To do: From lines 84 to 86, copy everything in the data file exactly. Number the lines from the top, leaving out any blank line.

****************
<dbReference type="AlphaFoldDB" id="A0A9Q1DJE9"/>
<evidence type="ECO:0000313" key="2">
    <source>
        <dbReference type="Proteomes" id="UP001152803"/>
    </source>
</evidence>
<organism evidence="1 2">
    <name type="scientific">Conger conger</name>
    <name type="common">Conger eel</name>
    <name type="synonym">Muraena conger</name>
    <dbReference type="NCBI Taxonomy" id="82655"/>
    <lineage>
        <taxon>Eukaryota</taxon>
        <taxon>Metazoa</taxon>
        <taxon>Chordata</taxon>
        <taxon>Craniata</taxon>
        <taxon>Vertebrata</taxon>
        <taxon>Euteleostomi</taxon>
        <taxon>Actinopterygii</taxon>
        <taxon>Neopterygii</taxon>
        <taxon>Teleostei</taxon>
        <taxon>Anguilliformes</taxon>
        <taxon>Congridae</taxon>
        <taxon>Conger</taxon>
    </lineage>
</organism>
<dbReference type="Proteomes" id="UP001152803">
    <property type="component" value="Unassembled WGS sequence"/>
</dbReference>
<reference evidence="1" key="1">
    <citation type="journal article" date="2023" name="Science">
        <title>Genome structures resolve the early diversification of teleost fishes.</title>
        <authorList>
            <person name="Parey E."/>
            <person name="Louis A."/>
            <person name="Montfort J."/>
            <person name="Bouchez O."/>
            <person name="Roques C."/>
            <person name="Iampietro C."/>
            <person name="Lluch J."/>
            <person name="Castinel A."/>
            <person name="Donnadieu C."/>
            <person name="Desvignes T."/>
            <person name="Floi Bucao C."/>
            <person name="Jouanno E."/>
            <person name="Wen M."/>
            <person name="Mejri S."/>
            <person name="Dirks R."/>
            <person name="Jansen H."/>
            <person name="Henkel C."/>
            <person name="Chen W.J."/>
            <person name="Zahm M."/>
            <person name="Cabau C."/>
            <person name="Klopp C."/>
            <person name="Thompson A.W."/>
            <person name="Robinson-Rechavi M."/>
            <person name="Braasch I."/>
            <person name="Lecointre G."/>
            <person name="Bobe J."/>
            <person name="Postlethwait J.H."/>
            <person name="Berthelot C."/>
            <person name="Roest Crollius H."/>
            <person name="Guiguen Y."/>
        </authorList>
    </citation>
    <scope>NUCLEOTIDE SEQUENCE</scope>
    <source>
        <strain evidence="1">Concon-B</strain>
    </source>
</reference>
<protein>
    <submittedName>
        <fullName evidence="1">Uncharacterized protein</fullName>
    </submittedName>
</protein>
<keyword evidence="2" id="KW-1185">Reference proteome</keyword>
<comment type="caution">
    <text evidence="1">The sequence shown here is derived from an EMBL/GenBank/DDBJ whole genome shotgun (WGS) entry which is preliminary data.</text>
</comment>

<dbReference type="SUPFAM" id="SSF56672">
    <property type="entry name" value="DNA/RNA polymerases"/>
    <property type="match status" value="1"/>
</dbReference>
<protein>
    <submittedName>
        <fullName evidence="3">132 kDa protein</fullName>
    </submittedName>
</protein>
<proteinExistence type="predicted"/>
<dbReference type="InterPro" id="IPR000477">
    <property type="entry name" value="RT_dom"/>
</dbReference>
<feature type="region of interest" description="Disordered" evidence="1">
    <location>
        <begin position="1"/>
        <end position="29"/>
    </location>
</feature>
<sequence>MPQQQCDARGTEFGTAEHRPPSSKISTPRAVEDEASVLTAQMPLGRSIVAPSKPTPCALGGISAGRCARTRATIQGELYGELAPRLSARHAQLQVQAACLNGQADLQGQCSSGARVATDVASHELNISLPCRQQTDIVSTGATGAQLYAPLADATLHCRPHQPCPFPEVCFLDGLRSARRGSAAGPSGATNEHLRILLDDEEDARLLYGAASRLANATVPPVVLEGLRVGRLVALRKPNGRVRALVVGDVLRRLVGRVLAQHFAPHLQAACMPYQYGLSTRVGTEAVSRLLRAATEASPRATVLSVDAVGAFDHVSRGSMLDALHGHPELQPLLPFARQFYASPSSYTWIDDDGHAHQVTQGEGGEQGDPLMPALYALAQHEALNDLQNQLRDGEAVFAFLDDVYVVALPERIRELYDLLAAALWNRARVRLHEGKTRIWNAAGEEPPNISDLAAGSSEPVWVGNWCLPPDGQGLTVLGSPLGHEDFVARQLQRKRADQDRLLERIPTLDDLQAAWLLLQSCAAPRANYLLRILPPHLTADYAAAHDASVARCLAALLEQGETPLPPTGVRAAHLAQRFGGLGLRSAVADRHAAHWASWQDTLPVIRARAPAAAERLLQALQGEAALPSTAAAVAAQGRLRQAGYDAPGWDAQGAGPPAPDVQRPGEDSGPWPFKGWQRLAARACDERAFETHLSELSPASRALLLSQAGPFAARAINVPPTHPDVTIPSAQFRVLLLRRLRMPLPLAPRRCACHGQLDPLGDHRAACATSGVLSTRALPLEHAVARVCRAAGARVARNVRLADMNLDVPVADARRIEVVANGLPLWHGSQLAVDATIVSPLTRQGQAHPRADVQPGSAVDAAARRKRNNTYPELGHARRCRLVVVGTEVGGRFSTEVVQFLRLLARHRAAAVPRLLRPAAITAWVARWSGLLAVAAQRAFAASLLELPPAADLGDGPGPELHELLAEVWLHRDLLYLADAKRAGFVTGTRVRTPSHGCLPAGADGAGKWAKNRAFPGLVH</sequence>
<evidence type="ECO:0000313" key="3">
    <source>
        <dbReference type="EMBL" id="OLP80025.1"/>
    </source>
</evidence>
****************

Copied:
<protein>
    <submittedName>
        <fullName evidence="3">132 kDa protein</fullName>